Weekly Tech Roundup | Nov 22, 2019

Weekly tech roundup: sensors technology edition

Sensors have penetrated almost every industry vertical, and the market is projected to have explosive growth in the next five years.

These five featured sensors technologies are available to entrepreneurs and businesses via a license agreement so they can be developed and introduced into the commercial market.

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Acoustic sensing in forest environments

Army scientists developed a method and computational model to predict acoustic effects in forest environments due to atmospheric conditions.

The Army's new system provides comprehensive data on the entire forest environment. The technology is potentially applicable to commercial applications such as sound blast propagation or noise reduction.

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Method of detecting and predicting lubrication loss in machinery

Army scientists recently invented a monitoring sensor that detects and predicts the failure of machinery due to a loss of lubrication.

Industrial facilities often suffer from lubrication-related equipment failure, with estimated costs in the U.S. of $1 trillion a year in reactive maintenance, unplanned downtime, and lost productivity.

The Army's method has been tested and validated by several experiments conducted by the inventors.

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Nanocomposite pressure sensor

Army scientists developed a high spatial resolution, high-sensitivity pressure sensing system for dangerous and difficult-to-access locations. The patented technology is available via license agreement to companies that would make, use, or sell it commercially.

This technology addresses a need for a readily deployable sensor for dangerous or inaccessible locations, which can be used to probe a localized material response to pressure both at high spatial resolution and high sensitivity.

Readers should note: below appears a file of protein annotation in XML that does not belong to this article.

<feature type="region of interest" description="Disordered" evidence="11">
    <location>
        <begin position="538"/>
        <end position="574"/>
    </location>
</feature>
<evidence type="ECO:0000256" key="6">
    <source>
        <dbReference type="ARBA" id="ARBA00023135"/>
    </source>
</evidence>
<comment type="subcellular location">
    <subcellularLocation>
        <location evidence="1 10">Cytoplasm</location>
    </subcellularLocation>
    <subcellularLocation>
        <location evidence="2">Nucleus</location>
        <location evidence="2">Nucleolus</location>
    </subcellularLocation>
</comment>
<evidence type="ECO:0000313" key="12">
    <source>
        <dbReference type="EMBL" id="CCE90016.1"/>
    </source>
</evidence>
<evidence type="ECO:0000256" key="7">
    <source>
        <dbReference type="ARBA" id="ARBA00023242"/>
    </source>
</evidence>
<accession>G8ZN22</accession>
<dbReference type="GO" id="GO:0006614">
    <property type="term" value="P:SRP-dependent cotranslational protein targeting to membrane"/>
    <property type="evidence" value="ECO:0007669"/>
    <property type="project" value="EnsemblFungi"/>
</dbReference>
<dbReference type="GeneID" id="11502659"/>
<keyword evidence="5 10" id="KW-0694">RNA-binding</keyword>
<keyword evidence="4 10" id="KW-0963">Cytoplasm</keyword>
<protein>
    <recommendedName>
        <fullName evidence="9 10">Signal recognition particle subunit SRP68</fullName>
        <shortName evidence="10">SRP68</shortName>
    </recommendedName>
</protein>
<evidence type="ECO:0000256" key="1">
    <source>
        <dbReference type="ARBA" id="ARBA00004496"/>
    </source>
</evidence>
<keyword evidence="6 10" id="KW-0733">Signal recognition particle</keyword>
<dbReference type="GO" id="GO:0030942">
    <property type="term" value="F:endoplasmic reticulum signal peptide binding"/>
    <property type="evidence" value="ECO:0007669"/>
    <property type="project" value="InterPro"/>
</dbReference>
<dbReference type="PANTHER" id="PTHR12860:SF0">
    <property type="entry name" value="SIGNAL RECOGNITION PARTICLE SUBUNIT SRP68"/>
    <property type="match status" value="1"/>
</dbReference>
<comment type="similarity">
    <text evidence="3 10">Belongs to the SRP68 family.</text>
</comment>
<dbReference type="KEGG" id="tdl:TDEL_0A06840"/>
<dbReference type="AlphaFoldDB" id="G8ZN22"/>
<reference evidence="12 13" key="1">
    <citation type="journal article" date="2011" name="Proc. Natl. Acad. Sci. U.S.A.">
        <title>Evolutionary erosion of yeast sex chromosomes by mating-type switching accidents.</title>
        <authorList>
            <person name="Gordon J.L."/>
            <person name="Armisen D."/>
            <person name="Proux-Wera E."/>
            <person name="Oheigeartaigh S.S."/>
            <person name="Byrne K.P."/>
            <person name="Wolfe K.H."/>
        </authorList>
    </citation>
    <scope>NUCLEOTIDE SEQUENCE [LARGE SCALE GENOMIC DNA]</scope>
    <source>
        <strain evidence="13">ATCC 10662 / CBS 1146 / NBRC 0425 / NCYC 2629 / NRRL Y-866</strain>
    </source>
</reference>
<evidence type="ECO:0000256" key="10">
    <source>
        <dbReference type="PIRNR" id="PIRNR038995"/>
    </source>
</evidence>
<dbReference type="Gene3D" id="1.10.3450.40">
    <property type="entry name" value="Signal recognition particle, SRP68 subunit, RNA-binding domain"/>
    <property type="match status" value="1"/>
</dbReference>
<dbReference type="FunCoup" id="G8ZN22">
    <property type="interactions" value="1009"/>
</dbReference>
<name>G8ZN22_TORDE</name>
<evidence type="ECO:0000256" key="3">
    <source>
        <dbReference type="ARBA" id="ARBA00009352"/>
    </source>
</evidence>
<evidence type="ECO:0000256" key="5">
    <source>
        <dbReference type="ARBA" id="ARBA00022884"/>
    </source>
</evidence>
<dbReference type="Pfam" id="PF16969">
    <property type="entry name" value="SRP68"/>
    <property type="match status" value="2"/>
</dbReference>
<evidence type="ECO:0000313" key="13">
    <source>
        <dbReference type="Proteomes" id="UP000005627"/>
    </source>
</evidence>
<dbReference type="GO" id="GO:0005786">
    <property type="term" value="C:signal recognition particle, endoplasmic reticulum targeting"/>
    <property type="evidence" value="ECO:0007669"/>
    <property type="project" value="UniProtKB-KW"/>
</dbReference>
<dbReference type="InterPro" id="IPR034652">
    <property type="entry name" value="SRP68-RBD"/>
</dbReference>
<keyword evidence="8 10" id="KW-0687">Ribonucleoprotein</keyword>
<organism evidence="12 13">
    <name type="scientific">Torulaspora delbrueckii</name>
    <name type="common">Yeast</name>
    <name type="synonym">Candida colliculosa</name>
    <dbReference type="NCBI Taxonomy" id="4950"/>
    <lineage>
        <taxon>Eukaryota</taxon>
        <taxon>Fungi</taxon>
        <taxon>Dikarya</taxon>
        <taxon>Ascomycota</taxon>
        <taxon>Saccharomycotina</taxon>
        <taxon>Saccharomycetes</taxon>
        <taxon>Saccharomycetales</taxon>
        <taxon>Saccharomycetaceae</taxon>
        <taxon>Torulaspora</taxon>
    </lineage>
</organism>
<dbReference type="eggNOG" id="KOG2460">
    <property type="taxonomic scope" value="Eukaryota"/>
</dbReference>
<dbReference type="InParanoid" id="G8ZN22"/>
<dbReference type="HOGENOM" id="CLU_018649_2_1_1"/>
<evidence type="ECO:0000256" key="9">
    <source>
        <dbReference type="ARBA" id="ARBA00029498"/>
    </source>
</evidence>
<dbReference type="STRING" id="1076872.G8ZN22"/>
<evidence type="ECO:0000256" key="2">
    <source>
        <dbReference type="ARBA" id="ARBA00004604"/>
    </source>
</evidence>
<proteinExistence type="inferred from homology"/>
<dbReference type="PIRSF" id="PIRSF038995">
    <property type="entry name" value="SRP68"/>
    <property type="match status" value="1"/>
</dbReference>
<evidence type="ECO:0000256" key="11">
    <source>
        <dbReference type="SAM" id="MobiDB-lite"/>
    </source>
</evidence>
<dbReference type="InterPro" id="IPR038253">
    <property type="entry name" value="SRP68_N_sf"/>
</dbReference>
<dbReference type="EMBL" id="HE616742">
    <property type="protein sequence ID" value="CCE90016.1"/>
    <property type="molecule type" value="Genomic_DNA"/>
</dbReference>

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Drug testing device using hyperspectral imaging

An Army scientist developed a method for the detection of oxygen deficiency in the tissue of a human body as an indicator of illegal drug use without the need for touch or bodily contact.

The method relies on generating hyperspectral images and comparing them to a reference image. The comparison indicates whether the subject’s blood is oxygenated or deoxygenated.

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Magneto-electric magnetic field sensors operating at low frequency

An Army scientist recently invented a field modulation technique that increases the operating frequency of a magnetoelectric (ME) sensor so that it has the capability of matching the mechanical resonance frequency of the sensor or alternatively solely increases the operating frequency.

The method may find utility in sensors used at security checkpoints to detect unapproved transport of banned items, as part of sensors in an unattended ground sensor network, to control manufacturing processes, to check the proper functioning of the hearts of babies before birth, and with drugs containing nanomagnets for monitoring of the dissemination of drugs in the body of patients using sensors.

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Headshot Image of Austin Leach, PhD, CLP

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